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Split of Fusion Regulation from Fission Codified by New Law

JUL 10, 2024
The ADVANCE Act reinforces the Nuclear Regulatory Commission’s decision to use more-relaxed licensing requirements for near-term fusion systems compared to fission systems.
Clare Zhang
Science Policy Reporter, FYI FYI
fusion-sparc-rendering

A rendering of SPARC, a fusion energy system currently under design by a team from the Massachusetts Institute of Technology and Commonwealth Fusion Systems.

CFS/MIT-PSFC — CAD Rendering by T. Henderson

President Joe Biden signed a bill on Tuesday that codifies the regulation of fusion energy systems under the framework used for particle accelerators rather than subjecting them to the more extensive regulations used for fission reactors. The provision is part of the ADVANCE Act, which Congress passed last month as an amendment to an unrelated bill focused on fire safety.

The act endorses the Nuclear Regulatory Commission’s decision to classify the radioactive materials associated with nuclear fusion as “byproduct material,” which presents fewer regulatory requirements than the “special nuclear material” associated with fission reactors, such as uranium or plutonium that can readily be used in weapons. The “byproduct” designation refers to how the material is made radioactive by exposure to incidental radiation, such as that produced by a particle accelerator.

NRC staff are currently working to augment the byproduct material framework to cover fusion systems, with plans to publish a draft rule by March 2025.

According to a 2023 report from NRC staff evaluating different regulatory options, “near-term” fusion facilities are distinct from fission facilities in that they will not have the potential to cause large radiation doses to workers or the public in accident scenarios, and they cannot be readily adapted to produce special nuclear material that would present proliferation risks. In addition, these fusion systems would not require intervention to stop the production of energy and radioactive material, unlike the runaway reactions that can occur in fission reactors.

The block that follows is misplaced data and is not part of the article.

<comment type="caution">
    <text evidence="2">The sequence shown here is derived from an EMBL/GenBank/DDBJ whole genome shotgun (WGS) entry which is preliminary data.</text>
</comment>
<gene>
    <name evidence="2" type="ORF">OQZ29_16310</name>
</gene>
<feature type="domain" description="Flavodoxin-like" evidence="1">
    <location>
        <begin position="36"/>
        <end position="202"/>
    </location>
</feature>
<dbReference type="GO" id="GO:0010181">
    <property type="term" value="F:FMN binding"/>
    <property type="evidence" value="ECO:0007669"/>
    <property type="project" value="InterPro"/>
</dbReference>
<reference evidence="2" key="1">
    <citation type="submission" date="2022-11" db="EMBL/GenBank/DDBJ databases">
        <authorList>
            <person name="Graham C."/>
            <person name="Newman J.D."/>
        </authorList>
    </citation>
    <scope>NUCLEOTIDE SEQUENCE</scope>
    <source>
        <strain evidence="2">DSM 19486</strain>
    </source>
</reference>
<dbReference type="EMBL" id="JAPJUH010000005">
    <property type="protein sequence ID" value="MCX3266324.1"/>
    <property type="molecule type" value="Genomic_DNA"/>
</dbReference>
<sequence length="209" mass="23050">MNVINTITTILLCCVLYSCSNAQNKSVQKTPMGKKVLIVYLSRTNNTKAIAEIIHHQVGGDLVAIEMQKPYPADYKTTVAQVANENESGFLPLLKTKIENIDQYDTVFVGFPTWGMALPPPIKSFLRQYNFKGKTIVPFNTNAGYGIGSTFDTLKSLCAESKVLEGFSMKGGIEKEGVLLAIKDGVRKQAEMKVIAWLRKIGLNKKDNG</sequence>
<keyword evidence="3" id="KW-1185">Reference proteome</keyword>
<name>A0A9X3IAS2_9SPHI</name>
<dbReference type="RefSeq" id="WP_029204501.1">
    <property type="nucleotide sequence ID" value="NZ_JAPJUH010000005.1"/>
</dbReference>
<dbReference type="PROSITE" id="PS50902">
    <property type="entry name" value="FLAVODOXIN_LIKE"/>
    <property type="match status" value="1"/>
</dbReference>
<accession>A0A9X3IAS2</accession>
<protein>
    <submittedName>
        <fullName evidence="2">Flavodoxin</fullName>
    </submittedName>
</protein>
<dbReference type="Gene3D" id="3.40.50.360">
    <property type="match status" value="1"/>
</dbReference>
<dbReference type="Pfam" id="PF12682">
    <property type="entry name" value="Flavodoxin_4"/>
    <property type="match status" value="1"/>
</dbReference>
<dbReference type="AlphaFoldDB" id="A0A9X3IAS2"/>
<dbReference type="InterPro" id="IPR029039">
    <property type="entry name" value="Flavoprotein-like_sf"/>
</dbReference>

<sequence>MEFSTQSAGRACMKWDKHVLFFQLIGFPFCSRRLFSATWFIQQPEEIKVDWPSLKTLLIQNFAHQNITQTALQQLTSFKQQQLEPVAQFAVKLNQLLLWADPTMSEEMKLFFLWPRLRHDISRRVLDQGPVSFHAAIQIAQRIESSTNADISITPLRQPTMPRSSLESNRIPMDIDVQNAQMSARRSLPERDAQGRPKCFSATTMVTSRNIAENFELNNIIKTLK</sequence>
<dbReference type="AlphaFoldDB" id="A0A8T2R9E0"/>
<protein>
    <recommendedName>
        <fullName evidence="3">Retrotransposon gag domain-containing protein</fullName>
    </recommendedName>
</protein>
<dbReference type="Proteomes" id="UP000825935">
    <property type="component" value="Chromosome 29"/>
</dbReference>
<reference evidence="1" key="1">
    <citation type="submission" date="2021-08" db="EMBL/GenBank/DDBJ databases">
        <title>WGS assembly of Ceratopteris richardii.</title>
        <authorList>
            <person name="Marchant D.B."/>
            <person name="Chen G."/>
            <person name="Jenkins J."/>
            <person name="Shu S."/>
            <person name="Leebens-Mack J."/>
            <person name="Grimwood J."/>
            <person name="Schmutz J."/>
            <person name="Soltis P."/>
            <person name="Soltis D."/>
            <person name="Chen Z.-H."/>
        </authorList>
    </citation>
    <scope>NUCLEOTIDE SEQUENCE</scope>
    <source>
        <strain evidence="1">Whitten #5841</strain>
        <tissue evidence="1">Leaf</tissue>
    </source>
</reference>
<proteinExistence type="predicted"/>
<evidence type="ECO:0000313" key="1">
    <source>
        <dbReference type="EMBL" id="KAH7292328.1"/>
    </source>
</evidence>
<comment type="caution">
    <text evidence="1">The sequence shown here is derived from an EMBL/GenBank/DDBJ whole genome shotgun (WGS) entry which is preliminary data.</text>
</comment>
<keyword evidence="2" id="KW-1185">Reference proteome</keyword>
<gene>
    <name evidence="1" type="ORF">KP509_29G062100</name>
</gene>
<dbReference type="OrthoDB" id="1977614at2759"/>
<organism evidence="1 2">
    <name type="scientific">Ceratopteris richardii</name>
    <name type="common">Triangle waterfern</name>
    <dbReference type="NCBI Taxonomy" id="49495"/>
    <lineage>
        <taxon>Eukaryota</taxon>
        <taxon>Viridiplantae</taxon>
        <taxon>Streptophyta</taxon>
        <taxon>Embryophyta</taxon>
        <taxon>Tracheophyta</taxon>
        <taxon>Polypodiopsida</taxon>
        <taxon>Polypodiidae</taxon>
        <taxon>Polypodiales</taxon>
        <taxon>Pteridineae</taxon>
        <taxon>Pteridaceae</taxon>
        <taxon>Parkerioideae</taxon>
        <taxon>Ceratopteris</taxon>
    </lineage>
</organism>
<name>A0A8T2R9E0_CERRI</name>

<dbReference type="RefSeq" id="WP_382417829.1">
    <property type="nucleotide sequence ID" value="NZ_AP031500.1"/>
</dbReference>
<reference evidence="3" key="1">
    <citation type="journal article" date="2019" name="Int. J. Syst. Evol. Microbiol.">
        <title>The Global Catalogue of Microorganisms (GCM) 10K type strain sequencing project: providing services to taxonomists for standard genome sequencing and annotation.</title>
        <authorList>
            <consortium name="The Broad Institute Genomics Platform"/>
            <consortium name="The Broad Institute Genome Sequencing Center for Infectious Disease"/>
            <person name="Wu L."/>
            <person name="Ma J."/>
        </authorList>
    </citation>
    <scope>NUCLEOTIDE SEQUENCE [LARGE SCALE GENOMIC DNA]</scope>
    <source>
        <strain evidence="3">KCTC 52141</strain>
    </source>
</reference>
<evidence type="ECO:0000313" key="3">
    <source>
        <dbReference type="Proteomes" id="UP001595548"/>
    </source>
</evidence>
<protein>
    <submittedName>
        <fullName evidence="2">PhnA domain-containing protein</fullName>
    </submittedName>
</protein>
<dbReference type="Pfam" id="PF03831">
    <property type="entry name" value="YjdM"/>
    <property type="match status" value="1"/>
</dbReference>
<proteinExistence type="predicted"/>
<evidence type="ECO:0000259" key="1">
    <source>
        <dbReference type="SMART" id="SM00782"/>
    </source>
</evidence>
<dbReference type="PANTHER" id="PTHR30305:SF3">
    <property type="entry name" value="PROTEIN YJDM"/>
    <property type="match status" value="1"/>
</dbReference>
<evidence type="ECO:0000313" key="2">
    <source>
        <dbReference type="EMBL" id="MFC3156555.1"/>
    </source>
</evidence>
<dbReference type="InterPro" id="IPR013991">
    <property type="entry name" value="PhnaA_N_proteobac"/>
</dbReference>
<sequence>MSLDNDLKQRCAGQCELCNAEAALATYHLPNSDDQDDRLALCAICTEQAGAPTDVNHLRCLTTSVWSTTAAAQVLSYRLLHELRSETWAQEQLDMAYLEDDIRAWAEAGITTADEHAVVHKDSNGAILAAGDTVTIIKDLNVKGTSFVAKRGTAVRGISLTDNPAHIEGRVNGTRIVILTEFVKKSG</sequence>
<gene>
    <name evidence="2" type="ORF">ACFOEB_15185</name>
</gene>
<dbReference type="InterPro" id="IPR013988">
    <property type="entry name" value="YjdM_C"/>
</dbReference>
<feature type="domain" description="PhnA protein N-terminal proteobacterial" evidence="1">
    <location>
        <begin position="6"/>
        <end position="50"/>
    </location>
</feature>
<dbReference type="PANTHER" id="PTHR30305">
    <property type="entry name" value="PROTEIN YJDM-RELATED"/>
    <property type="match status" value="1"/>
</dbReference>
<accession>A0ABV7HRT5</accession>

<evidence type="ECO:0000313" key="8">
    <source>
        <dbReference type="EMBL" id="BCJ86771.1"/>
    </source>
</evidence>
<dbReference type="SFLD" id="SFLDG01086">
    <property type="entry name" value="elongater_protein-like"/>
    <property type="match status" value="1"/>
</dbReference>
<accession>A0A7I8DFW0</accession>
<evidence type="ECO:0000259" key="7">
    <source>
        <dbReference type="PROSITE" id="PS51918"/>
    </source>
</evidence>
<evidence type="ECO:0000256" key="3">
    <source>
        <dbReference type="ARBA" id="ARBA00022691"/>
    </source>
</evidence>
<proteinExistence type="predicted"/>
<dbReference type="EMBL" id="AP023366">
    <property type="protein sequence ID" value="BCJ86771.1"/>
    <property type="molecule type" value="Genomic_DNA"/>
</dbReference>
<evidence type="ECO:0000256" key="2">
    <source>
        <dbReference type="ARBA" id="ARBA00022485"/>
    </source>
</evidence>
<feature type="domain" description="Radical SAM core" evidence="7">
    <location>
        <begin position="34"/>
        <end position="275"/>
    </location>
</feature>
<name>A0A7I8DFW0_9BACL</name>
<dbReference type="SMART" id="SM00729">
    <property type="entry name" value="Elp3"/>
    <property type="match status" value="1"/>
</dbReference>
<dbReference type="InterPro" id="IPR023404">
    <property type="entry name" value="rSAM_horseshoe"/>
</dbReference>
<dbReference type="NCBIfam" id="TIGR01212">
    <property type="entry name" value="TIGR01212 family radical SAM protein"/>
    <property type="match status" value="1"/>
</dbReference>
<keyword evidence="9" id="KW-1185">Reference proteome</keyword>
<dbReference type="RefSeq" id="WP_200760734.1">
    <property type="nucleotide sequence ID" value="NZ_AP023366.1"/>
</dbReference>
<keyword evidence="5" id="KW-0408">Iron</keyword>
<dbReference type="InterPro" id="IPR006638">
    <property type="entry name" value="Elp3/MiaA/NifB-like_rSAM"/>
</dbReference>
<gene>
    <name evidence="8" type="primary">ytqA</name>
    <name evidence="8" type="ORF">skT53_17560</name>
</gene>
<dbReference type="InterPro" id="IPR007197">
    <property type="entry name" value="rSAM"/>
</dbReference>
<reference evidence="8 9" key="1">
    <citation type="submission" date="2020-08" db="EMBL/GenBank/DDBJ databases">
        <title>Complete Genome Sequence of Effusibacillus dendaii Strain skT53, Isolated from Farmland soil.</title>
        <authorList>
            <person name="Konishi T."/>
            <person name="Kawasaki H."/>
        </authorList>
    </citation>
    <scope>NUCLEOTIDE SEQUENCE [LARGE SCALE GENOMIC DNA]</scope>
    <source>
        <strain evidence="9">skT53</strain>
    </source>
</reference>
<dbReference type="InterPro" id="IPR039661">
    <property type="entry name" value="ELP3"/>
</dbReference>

NRC defined near-term fusion systems as those currently considered for deployment through the 2030s and concluded they are unlikely to pose risks warranting treatment under the “utilization” facility framework applied to fission reactors. However, they recommended creating a hybrid framework for determining when a fusion energy system may be considered a utilization facility and how to regulate it. The commissioners ultimately directed staff to use the byproduct material framework for fusion systems rather than the hybrid approach while also requesting they be notified if fusion systems that emerge over the longer term present additional hazards that warrant further action.

The fusion provision in the ADVANCE Act draws on language from the bipartisan Fusion Energy Act, first introduced in the House by Rep. Lori Trahan (D-MA) and in the Senate by Sen. Alex Padilla (D-CA). In a press release, Padilla said the bill establishes “clear regulatory authority to scale up commercial American fusion energy facilities and incentivize fusion investments.”

The rest of the ADVANCE Act focuses on accelerating the development of new fission reactors. For instance, it incentivizes companies to pursue fission-based nuclear reactors by cutting costs for advanced nuclear reactor application processes and giving financial prizes for the first advanced reactors that meet certain criteria and obtain licenses.

“With the ADVANCE Act being signed into law, we secured a landmark win for the future of nuclear energy here in America,” Sen. Shelley Moore Capito (R-WV) said in a press release. “This is the result of years of work to build widespread consensus about the benefits of advanced nuclear reactors to our electric grid, economy, and environment.”

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